8 Marvel Comics Storylines That Could Inform 'Avengers 4' And Phase 4 Of The MCU

Avengers: Infinity War is driving a lot of speculation right now about what next year's follow-up Avengers movie and the future of the Marvel Cinematic Universe could look like. Part of that speculation draws from what we know — or think we know — based on movie news, but fans are also looking to comics history for possible indicators of where the story might go. If you read our feature about the iconic Marvel Comics moments that Infinity War brings to life, then you know that the movie is full of visual callbacks to the comics. More often than not, these moments have been re-contextualized from the comics, as if the filmmakers were using the same basic ingredients to make a different recipe.

Even before it stopped answering to the Marvel Creative Committee, Marvel Studios was never bound by a need to slavishly adapt specific stories. What it did do that set it apart from the studios behind the early batch of inferior comic book movies in the 2000s was demonstrate a genuine affinity and respect for the source material. This could be felt in things like the faithful costume design it afforded most of its heroes and some (but not all) of its villains. No longer was their colorful comic book look — the bright visual aesthetic that X-Men once dismissed with a cheeky one-liner about "yellow spandex" — regarded as silly and in need of black-leather revision.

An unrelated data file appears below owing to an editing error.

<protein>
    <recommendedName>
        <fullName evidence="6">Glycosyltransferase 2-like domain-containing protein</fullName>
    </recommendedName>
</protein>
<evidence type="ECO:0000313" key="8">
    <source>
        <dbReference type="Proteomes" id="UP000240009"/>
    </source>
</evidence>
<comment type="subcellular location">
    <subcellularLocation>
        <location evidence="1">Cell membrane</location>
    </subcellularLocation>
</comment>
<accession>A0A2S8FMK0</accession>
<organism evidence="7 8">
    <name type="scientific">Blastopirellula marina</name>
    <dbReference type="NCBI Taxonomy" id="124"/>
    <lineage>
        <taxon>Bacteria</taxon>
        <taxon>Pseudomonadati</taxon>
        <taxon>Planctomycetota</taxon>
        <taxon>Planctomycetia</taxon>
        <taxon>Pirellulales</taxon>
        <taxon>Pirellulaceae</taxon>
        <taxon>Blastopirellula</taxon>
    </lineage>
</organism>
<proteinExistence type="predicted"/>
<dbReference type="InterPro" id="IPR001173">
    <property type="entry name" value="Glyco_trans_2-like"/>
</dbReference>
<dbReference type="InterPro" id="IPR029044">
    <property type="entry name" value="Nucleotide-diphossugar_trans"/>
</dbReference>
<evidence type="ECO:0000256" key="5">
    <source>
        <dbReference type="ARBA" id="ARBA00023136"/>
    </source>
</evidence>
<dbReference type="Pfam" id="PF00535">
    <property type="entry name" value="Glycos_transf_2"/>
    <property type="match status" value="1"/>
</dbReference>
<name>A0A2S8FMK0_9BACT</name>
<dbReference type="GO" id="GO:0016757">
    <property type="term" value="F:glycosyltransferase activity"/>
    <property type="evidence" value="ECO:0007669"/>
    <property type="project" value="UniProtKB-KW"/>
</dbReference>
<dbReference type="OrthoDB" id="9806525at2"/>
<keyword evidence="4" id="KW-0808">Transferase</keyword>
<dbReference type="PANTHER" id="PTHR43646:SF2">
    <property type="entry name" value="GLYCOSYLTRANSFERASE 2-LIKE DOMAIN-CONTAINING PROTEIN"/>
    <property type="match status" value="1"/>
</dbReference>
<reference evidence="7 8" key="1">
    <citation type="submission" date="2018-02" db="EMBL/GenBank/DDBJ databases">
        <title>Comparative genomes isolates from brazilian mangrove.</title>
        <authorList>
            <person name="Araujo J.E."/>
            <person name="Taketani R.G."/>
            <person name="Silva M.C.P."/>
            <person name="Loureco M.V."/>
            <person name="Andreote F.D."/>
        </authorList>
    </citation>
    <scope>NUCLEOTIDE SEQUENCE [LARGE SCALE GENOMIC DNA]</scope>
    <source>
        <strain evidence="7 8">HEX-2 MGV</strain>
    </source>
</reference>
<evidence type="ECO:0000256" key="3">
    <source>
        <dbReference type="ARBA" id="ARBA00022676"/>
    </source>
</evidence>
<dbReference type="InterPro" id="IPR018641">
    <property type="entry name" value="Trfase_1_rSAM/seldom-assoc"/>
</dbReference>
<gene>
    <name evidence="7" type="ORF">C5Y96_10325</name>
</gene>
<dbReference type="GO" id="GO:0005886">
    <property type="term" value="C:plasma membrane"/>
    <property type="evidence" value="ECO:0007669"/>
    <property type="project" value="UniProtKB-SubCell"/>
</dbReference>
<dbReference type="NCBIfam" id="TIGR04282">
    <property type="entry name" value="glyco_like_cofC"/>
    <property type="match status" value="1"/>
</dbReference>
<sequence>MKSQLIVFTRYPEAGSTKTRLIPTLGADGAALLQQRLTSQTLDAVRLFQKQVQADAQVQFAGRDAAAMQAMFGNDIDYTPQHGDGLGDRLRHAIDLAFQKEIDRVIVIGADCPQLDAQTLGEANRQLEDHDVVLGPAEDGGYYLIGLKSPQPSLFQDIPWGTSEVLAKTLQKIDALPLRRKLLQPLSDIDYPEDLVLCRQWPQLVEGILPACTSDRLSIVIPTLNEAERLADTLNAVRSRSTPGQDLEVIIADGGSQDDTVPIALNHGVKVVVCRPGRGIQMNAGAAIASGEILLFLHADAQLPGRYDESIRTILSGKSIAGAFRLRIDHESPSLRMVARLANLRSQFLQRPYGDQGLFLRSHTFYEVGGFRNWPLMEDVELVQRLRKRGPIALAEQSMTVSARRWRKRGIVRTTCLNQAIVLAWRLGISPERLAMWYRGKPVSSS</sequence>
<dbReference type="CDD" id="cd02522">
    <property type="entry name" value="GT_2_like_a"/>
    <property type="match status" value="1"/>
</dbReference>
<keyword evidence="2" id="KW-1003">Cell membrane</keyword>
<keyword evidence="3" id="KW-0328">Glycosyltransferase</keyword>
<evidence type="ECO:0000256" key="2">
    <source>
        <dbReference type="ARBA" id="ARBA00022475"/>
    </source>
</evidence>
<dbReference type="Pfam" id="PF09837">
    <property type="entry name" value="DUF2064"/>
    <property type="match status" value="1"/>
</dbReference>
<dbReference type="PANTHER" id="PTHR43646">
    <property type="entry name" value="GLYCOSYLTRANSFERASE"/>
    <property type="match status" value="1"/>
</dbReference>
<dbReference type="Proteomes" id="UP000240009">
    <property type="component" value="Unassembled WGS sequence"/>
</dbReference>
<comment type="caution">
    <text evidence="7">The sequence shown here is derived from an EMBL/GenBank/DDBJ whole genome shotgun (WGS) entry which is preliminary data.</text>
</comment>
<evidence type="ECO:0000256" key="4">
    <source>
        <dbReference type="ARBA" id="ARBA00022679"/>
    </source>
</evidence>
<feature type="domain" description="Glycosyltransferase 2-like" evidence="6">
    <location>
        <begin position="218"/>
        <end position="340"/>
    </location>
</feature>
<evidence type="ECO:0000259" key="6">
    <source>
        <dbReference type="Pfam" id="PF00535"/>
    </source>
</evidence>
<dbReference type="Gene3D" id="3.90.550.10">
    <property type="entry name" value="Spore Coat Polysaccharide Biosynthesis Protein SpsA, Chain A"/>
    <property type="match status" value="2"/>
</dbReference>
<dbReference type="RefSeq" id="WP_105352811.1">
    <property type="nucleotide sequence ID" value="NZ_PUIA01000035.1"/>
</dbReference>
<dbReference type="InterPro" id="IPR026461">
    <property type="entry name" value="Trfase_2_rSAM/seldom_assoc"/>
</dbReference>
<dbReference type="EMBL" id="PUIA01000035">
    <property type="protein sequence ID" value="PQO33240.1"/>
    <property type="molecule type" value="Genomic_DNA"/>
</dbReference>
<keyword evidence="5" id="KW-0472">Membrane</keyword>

Knowing the studio's penchant for pulling from old back issues, let's dig into the Marvel Comics library and take a look at some elements that might make it into Avengers 4 and Phase 4 of the MCU.

Potential spoilers for future Marvel movies and definite spoilers for Infinity War lie ahead.

Avengers: Heroes Reborn?

It seems unfathomable now given the success of their respective movie trilogies, but there was a time in the 1990s when Iron Man, Thor, and Captain America were B-list heroes in terms of popularity. At the very least, their comic book titles took a back seat in monthly sales to Spider-Man and the X-Men. When Marvel started making movies, the Avengers were the best option they had to work with simply because they had sold off the movie rights to other more valuable characters years before.

At one point, Sony could have grabbed up the rights to a number of MCU heroes for a cheap price, but it was only interested in Spider-Man, with one executive reportedly saying, "Nobody gives a shit about any of the other Marvel characters." In 1996, this indifference coupled with the company's financial problems (it filed for bankruptcy that year) led Marvel to cancel four of its longest-running titles: Iron Man, Captain America, Avengers, and Fantastic Four. It then outsourced the characters to two of its former artists, Jim Lee and Rob Liefeld, who had left the House of Ideas to found their own rival company, Image Comics.

Dubbed "Heroes Reborn," the stunt gave the characters a modern origin update and helped rejuvenate sales, but what's interesting is the way Marvel chose to make those four titles available for a relaunch under Lee and Liefeld. In the Onslaught: Marvel Universe one-shot, which concluded the Onslaught crossover, it had the heroes sacrifice themselves by absorbing the disembodied villain's energy field. After running into the field, the heroes seemed to disappear, much like those who disintegrated on-screen at the end of Avengers: Infinity War.